UN inspection team to pursue Syria in search of chemical weapons

Amid recent US statements regarding suspected use of chemical weapons within Syria’s ongoing civil conflict, Green Cross International is calling for a United Nations team to be allowed entry into the country to conduct on-site inspections.

Two senior US senators, Carl Levin and John McCain, Chairman and second ranking Member of the Senate Armed Services Committee, wrote to the White House on 24 April inquiring: “Has the Assad regime – or Syrian elements associated with, or supported by, the Assad regime – used chemical weapons in Syria since the current conflict began in March 2011?”

In response on 25 April, White House Legislative Affairs Director Miguel Rodriquez wrote: “Our intelligence community does assess with varying degrees of confidence that the Syrian regime has used chemical weapons on a small scale in Syria, specifically the chemical agent sarin…Because of our concern about the deteriorating situation in Syria, the President has made it clear that the use of chemical weapons – or the transfer of chemical weapons to terrorist groups – is a redline for the United States of America.”

This US statement on suspected use of chemical agents in Syria follows allegations by Israel, France, and Britain that physiological evidence indicates the use of nerve agents in the two-year civil war. Green Cross International, which has worked for two decades with the onbjective of abolishing all chemical weapons, condemns any use of such arms in Syria, either by the government or opposition forces, and underlines the urgent need for further confirmation of such evidence by an international inspection team.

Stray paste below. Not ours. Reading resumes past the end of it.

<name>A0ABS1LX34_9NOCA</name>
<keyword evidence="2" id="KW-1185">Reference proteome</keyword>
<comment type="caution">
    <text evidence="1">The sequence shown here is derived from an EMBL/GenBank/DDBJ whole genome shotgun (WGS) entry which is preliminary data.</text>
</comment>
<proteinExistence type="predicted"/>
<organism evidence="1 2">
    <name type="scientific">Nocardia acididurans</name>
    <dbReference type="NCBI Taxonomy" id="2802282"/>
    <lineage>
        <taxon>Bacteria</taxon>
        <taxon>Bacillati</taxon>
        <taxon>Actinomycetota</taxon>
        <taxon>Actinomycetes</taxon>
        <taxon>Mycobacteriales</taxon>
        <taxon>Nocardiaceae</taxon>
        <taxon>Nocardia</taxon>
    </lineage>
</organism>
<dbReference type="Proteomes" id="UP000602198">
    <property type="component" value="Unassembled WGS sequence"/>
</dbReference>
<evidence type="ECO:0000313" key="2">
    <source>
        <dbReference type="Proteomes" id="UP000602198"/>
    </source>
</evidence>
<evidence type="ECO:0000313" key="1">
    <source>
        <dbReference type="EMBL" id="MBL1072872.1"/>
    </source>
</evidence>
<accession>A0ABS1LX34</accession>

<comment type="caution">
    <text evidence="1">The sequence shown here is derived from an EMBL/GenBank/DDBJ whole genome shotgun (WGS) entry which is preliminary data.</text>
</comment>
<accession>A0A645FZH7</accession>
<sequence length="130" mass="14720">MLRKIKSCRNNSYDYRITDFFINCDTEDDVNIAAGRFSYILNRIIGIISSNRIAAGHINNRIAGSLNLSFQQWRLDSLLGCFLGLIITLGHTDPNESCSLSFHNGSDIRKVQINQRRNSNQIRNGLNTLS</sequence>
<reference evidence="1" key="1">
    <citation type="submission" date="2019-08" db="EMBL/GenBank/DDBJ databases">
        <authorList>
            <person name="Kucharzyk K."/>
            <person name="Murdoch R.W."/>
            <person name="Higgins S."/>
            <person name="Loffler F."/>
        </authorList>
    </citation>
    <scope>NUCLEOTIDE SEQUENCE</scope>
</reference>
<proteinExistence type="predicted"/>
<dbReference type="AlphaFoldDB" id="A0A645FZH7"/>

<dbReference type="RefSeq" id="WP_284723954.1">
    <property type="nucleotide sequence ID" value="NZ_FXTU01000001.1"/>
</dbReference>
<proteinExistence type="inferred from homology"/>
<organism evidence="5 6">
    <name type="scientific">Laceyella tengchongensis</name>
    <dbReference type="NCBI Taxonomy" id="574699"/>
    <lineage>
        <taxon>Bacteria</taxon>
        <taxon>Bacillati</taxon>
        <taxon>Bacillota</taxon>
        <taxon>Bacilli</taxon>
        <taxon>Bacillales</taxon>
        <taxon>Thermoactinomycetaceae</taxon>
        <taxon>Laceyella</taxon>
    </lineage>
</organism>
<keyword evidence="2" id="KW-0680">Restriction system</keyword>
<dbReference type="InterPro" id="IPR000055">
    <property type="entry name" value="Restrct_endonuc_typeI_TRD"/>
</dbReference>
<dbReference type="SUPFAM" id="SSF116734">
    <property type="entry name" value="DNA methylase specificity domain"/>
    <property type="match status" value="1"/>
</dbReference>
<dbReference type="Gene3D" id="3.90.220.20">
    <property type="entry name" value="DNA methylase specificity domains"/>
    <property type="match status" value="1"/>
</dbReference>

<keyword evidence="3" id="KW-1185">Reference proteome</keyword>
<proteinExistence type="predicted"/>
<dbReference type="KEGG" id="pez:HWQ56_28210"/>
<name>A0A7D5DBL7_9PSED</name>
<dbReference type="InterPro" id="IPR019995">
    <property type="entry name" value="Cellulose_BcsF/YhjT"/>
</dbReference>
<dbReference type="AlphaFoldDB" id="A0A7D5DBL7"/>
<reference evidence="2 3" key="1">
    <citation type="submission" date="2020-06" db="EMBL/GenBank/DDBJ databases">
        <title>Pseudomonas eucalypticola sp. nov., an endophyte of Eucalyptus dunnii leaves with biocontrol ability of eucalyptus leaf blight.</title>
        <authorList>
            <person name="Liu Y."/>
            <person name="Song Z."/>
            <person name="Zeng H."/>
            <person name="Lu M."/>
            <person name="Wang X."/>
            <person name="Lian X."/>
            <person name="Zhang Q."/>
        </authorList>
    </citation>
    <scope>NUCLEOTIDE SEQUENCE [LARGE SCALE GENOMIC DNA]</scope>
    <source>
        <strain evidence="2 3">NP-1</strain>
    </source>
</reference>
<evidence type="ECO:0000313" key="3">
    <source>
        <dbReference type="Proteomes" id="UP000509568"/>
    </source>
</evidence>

Dr. Paul F. Walker, director of the Green Cross Environmental Security and Sustainability Programme, added: “United Nations Secretary General Ban Ki-moon has called any use of chemical weapons ‘reprehensible’ and established a UN inspection team to visit Syria and evaluate all available evidence. This team, developed in cooperation with the Organization for the Prohibition of Chemical Weapons (OPCW), has been waiting in Cyprus for two weeks now, but Syria is blocking any entry into the country.  This on-site inspection process must go forward now.”

At the opening of this month’s Five-Year Review Conference of the Chemical Weapons Convention in The Hague, OPCW Director General Ahmet Uzumcu stated: “Old threats have not disappeared.  A stark reminder is the recent situation in the Syrian Arab Republic, where the Secretary-General has decided to conduct an investigation of the alleged use of chemical weapons.”

“Chemical weapons in the context of Syria is a matter of serious concern.  Any use of chemical weapons is reprehensible and unacceptable,” he added.

The Green Cross Environmental Security and Sustainability Programme has played a leading role globally in the safe and verified elimination of weapons of mass destruction, including chemical weapons, in the United States, Russia, and elsewhere. It has also established the international Chemical Weapons Convention Coalition at the Organization for the Prohibition of Chemical Weapons to promote full implementation of the treaty regime.

GCI, founded in 1993 by President Mikhail Gorbachev, is an independent non-profit and nongovernmental organization working to address the inter-connected global challenges of security, poverty eradication and environmental degradation through advocacy and local projects. GCI is headquartered in Geneva and has a network of national organizations in around 30 countries.

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